She adds that medical people not comfortable with facilitating blood transfusions should probably switch to professions that conform to their religious beliefs.
Another contentious issues bordering on religion and health care revolves around the uptake of medicine.
In Phalombe, a month before the Dyson M’mangisa case emerged, another child, seven-year-old Vanessa Khwale, faced a different type of violation of her right to receive medical attention.
Visiting her home, Vanessa was basking in the sun on a traditional sleeping mat outside her father’s house; inwardly asking God to save her from her father’s religion which forbids taking medicine.
The girl had been sick for over seven days, from general body pains, headache and constant fevers.
She is a third born daughter in the family of Mr. and Mrs. Khwale of Mtengo Village in Traditional Authority (T/A) Mkhumba in Phalombe District.
The family belongs to a church that believes human beings are not meant to take any medicine when they fall sick. The church argues that Jesus Christ already provided them with divine healing through His death on the cross.
Born in a family that upholds this belief, Vanessa falls into a forced choice of rejecting medical treatment. And at her age, there is literally nothing she can do about it.
Neighbors to the family attest that it is not the first time the little girl and his two siblings have been hidden and kept ill in the house without getting medical attention.
“Their father is an elder in their church and I must say it has not been easy for the children. Time and again they end up suffering because of his decisions,” says one neighbor, a Mrs. Muhula.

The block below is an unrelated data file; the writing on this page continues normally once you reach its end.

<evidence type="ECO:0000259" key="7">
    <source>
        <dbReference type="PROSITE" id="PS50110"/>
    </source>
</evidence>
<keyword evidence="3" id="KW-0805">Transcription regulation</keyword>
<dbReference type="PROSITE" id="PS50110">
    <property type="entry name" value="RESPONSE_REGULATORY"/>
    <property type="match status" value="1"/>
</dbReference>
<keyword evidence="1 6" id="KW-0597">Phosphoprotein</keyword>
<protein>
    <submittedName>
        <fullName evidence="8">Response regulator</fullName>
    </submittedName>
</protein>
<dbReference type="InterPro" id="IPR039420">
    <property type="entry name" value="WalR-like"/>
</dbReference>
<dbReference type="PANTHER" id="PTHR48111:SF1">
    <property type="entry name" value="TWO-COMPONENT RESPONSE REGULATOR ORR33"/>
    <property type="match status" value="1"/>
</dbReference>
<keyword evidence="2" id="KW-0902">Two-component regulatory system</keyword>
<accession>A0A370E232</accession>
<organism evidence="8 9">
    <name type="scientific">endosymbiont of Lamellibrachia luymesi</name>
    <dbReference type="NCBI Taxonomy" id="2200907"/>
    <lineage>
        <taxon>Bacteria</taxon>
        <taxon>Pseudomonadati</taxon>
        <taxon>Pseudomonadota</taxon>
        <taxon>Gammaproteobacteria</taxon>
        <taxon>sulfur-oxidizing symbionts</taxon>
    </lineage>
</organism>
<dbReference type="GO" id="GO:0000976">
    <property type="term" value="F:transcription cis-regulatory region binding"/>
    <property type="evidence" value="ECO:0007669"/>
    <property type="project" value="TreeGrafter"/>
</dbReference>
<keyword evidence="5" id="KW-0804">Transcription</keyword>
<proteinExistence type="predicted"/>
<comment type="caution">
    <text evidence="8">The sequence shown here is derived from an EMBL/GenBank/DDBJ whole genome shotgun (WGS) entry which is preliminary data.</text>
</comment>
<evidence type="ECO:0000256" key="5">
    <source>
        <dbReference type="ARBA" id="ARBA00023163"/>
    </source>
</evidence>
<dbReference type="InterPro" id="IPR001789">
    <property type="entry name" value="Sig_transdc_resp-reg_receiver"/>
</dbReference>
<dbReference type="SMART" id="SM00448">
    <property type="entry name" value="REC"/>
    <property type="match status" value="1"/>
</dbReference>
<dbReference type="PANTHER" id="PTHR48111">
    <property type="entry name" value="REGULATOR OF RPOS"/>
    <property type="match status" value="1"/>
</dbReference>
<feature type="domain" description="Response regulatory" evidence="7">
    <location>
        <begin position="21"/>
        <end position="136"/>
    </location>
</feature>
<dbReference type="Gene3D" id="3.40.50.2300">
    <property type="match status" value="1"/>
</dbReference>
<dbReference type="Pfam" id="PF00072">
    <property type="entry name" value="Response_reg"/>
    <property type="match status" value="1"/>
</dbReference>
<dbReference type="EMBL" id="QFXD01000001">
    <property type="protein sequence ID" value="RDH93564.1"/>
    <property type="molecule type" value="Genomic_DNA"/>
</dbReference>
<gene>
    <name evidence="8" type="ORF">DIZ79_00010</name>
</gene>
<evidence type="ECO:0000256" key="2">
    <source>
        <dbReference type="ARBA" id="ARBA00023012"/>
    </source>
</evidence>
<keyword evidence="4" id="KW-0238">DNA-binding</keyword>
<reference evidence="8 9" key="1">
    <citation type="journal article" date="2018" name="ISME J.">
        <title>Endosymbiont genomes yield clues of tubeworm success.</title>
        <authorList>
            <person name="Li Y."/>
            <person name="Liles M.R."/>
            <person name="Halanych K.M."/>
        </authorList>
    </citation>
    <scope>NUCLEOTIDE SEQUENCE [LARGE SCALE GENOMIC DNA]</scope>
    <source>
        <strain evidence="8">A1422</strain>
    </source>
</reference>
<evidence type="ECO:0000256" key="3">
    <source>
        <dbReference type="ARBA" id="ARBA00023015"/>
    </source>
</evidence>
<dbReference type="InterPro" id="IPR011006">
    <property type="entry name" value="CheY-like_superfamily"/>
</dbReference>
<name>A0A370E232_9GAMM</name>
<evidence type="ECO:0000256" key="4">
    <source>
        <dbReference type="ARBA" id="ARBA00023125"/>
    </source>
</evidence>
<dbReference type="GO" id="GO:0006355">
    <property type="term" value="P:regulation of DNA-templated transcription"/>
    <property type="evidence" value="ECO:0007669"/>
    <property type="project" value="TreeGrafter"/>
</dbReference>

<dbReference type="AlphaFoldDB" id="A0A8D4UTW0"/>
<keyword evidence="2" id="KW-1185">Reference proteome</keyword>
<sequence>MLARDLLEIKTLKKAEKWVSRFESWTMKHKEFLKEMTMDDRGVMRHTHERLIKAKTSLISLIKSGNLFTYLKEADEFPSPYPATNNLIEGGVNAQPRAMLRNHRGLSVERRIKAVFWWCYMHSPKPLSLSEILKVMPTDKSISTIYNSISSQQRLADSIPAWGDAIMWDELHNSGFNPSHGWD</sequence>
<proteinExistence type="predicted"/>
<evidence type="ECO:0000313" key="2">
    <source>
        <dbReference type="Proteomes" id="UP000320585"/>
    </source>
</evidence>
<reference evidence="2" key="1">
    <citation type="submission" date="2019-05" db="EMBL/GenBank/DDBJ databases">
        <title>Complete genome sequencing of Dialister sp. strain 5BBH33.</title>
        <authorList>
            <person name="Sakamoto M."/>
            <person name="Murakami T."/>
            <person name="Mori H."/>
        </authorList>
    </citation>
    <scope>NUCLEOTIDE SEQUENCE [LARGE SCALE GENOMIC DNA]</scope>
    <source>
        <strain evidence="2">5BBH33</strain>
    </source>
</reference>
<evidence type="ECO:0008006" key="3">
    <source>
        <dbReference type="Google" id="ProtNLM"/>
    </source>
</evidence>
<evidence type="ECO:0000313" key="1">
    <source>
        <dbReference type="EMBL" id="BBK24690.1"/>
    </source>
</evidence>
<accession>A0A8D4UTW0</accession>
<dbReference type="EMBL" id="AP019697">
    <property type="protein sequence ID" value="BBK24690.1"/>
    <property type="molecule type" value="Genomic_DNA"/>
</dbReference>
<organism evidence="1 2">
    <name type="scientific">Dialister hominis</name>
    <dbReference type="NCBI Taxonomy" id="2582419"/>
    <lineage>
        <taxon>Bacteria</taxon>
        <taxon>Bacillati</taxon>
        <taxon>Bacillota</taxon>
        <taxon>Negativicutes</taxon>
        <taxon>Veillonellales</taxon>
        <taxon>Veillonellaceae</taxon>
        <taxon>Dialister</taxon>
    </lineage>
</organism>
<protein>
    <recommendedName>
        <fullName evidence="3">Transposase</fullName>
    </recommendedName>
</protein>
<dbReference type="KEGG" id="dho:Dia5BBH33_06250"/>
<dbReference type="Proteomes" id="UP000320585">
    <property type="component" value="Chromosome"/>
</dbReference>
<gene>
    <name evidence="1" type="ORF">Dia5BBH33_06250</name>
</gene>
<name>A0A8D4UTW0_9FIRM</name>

She adds that a few years back, one of the two children almost died when she was attacked by pneumonia.
“The father stood his ground when he was advised to take the children to hospital until the village chief intervened with a threat that the family would be banished from the area if the child dies at home’” says Muhula.
Asked whether he knew that Vanessa had rights, including that to medical care, the father showed no remorse and maintained that taking medicines was wrong regardless of rights.
“On 1 Peter 2 verse 24 the Bible says and I quote; ‘He himself bore our sins in his body on the tree, that we might die to sin and live to righteousness. By his wounds you have been healed.’ End of quote,” says Khwale looking less concerned with his daughter’s ailment.
Khwale seems unrepentant despite his family escaping death by a whisker two years ago.
In 2015, the family almost perished when a serious cholera outbreak hit Phalombe with the District Health Office (DHO) registering one death and 96 cases.
The family and some fellow members of their church refused medical care.
“It took a delegation of representatives from Phalombe DHO, district council and the Police to force them to go to the hospital when the outbreak spread among them,” says Aubrey Masubi, a health surveillance assistant (HSA) working in the area.
The constitution of the Republic of Malawi provides for children’s rights on Section 23, subsection 4 which says ‘all children shall be entitled to reasonable maintenance from their parents,’ (which ideally includes good health care and environment).
It is sad to note that there are still many children who are not enjoying protection provided by the laws of the land, simply because the same constitution provides the right to religion and beliefs on Section 33.
Vanessa and Dyson have gone through the worst experience in the name of religion. A look into their eyes, one can see a plea to God to save them and the rest of the children from the perils of religion.